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Saturday, July 12
Martin Vanger bent down and went through Mikael’s pockets. He took the key.
“Smart of you to change the lock,” he said. “I’m going to take care of your girlfriend when she gets back.”
Blomkvist reminded himself that Martin was a negotiator experienced from many industrial battles. He
had already seen through one bluff.
“Why all of this?” Blomkvist gestured vaguely at the space around him.
Martin bent down and put one hand under Blomkvist’s chin, lifting his head so their eyes met.
“Because it’s so easy,” he said. “Women disappear all the time. Nobody misses them. Immigrants.
Whores from Russia. Thousands of people pass through Sweden every year.”
He let go of Blomkvist’s head and stood up.
Martin’s words hit Blomkvist like a punch in the face.
Christ Almighty. This is no historical mystery. Martin Vanger is murdering women today. And I wandered right into it . . .
“As it happens, I don’t have a guest right now. But it might amuse you to know that while you and Henrik sat around babbling this winter and spring, there was a girl down here. Irina from Belarus. While
you sat and ate dinner with me, she was locked up in the cage down here. It was a pleasant evening as I
Martin perched on the table, letting his legs dangle. Blomkvist shut his eyes. He suddenly felt acid in
his throat and he swallowed hard. The pain in his gut and in his ribs seemed to swell.
“What do you do with the bodies?”
“I have my boat at the dock right below here. I take them a long way out to sea. Unlike my father, I don’t leave traces. But he was smart too. He spread his victims out all over Sweden.”
The puzzle pieces were falling into place.
Gottfried Vanger. From 1949 until 1965. Then Martin Vanger, starting in 1966 in Uppsala.
“You admire your father.”
“He was the one who taught me. He initiated me when I was fourteen.”
“Uddevalla. Lea Persson.”
“Aren’t you clever? Yes, I was there. I only watched, but I was there.”
“1964. Sara Witt in Ronneby.”
“I was sixteen. It was the first time I had a woman. My father taught me. I was the one who strangled
He’s bragging. Good Lord, what a revoltingly sick family.
“You can’t have any notion of how demented this is.”
“You are a very ordinary little person, Mikael. You would not be able to understand the godlike feeling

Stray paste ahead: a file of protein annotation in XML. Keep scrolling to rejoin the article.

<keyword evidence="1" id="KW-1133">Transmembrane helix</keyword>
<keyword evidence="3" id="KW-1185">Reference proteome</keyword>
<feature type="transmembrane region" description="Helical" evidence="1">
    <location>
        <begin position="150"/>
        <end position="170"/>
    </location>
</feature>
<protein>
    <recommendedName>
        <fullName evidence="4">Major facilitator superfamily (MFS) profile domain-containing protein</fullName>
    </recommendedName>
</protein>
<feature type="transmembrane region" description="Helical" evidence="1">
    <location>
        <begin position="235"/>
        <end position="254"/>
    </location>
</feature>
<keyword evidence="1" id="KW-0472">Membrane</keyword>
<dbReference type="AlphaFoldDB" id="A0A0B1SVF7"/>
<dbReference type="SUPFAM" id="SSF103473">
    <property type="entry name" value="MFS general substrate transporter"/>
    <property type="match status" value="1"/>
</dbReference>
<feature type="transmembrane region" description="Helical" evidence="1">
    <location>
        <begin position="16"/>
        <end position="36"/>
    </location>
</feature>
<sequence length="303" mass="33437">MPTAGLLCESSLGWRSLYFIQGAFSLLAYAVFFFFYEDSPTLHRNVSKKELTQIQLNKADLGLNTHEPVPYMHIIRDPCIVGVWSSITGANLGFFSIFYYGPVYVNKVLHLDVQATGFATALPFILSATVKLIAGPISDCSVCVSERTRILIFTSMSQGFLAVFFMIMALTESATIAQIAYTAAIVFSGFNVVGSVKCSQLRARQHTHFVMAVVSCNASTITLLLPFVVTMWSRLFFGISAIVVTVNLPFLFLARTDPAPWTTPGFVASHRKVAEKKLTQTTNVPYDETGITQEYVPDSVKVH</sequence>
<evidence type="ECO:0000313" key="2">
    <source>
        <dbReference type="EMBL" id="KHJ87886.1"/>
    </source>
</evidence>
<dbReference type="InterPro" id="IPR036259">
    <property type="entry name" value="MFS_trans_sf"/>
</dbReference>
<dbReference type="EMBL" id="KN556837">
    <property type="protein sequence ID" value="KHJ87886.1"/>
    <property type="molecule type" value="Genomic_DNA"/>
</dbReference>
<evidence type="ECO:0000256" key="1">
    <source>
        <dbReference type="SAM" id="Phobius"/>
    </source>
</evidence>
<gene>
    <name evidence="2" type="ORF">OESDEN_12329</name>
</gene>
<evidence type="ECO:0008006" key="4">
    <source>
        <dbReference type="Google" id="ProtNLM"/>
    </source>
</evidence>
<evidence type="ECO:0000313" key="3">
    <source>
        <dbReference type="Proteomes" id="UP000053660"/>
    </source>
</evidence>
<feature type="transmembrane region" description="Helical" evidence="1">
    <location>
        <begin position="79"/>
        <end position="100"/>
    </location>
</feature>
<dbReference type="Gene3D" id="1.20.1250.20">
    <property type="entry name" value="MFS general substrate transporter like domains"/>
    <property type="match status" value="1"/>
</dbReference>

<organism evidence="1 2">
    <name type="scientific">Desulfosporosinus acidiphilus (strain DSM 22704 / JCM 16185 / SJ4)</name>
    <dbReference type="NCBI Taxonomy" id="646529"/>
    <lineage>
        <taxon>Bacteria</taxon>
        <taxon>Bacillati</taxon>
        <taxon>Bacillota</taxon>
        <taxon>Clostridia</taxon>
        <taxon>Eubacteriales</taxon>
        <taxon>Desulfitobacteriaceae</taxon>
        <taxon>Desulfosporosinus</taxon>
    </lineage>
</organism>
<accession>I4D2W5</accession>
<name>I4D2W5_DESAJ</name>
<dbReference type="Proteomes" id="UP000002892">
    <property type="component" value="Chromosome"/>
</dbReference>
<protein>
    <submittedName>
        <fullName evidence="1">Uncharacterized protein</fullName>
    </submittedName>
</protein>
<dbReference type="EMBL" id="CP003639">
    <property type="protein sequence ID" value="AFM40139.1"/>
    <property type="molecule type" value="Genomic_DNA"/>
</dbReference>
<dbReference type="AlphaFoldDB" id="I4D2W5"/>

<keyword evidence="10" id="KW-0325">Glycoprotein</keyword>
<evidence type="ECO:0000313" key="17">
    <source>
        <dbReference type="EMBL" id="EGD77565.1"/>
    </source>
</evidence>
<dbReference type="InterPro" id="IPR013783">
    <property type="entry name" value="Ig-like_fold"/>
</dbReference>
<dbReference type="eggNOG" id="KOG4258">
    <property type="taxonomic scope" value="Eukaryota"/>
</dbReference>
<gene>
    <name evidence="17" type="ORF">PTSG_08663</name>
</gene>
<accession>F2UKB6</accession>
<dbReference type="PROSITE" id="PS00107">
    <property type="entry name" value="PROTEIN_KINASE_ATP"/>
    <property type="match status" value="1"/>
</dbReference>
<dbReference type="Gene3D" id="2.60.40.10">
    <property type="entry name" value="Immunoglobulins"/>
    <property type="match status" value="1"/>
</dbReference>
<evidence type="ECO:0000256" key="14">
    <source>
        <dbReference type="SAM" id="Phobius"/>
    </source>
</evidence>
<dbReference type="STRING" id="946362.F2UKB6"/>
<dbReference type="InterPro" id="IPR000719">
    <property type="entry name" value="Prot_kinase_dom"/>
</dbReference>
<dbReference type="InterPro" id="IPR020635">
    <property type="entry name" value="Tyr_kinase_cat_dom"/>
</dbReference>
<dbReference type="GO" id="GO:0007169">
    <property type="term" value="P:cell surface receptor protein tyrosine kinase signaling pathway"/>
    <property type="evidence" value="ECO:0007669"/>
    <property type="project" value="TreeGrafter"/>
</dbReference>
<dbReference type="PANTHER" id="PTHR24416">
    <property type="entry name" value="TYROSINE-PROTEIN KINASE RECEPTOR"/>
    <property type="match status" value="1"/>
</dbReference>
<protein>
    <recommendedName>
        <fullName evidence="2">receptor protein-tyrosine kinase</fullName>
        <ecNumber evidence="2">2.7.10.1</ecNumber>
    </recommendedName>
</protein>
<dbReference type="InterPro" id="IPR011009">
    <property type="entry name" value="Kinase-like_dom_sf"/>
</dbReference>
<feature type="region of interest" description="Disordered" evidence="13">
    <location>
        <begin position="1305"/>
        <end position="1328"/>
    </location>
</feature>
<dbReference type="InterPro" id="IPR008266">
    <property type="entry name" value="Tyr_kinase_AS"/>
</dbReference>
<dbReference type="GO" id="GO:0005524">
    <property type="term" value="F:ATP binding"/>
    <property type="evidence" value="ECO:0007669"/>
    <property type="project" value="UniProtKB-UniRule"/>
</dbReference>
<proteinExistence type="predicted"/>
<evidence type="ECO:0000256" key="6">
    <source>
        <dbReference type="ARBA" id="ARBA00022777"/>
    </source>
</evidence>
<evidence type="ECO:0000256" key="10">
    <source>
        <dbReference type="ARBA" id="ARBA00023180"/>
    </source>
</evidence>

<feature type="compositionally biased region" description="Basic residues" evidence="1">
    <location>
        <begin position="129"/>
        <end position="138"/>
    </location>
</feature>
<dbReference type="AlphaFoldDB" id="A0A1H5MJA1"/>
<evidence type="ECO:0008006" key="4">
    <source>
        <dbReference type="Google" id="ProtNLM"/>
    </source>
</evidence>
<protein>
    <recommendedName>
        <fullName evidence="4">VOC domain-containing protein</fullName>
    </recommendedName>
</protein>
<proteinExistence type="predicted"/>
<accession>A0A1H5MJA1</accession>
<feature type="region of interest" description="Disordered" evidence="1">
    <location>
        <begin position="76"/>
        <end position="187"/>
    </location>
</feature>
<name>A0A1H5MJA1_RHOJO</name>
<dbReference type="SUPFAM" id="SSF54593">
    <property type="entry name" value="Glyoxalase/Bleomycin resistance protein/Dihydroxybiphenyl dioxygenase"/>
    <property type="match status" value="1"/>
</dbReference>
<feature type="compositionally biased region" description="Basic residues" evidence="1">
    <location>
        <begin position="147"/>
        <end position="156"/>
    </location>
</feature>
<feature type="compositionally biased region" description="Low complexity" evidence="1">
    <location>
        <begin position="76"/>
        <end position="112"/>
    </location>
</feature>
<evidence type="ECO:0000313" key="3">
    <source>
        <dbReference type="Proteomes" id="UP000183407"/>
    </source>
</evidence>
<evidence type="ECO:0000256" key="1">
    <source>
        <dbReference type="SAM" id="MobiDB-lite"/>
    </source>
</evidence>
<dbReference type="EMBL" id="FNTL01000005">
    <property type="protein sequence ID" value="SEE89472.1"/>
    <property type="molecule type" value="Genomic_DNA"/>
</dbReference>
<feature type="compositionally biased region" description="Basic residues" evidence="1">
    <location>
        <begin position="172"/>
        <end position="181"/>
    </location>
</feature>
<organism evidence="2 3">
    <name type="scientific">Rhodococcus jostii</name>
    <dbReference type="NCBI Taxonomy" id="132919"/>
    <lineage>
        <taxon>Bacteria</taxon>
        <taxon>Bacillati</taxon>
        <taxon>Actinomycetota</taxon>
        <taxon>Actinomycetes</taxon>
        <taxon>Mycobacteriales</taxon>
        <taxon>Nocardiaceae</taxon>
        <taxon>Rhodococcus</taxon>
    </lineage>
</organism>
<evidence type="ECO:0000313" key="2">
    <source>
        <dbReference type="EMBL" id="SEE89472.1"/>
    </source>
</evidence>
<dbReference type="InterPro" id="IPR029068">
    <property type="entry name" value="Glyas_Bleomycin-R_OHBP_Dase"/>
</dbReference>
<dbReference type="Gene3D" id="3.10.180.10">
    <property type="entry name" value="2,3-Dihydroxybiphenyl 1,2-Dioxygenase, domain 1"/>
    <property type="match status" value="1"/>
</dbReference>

of having absolute control over someone’s life and death.”
“You enjoy torturing and killing women, Martin.”
“I don’t think so really. If I do an intellectual analysis of my condition, I’m more of a serial rapist than a serial murderer. In fact, most of all I’m a serial kidnapper. The killing is a natural consequence, so to speak, because I have to hide my crime.
“Of course my actions aren’t socially acceptable, but my crime is first and foremost a crime against the
conventions of society. Death doesn’t come until the end of my guests’ visits here, after I’ve grown weary of them. It’s always so fascinating to see their disappointment.”
“Exactly. Disappointment. They imagine that if they please me, they’ll live. They adapt to my rules.
They start to trust me and develop a certain camaraderie with me, hoping to the very end that this camaraderie means something. The disappointment comes when it finally dawns on them that they’ve been
well and truly screwed.”
Martin walked around the table and leaned against the steel cage.
“You with your bourgeois conventions would never grasp this, but the excitement comes from planning
a kidnapping. They’re not done on impulse—those kinds of kidnappers invariably get caught. It’s a science with thousands of details that I have to weigh. I have to identify my prey, map out her life, who is she, where does she come from, how can I make contact with her, what do I have to do to be alone with
my prey without revealing my name or having it turn up in any future police investigation?”
Shut up, for God’s sake, Blomkvist thought.
“Are you really interested in all this, Mikael?”
He bent down and stroked Blomkvist’s cheek. The touch was almost tender.
“You realise that this can only end one way? Will it bother you if I smoke?”
“You could offer me a cigarette,” he said.
Martin lit two cigarettes and carefully placed one of them between Blomkvist’s lips, letting him take a
“Thanks,” Blomkvist said, automatically.
Martin Vanger laughed again.
“You see. You’ve already started to adapt to the submission principle. I hold your life in my hands, Mikael. You know that I can dispatch you at any second. You pleaded with me to improve your quality of
life, and you did so by using reason and a little good manners. And you were rewarded.”
Blomkvist nodded. His heart was pounding so hard it was almost unbearable.
At 11:15 Lisbeth Salander drank the rest of the water from her PET bottle as she turned the pages. Unlike
Blomkvist, who earlier in the day had choked on his coffee, she didn’t get the water down the wrong way.
On the other hand, she did open her eyes wide when she made the connection.
For two hours she had been wading through the staff newsletters from all points of the compass. The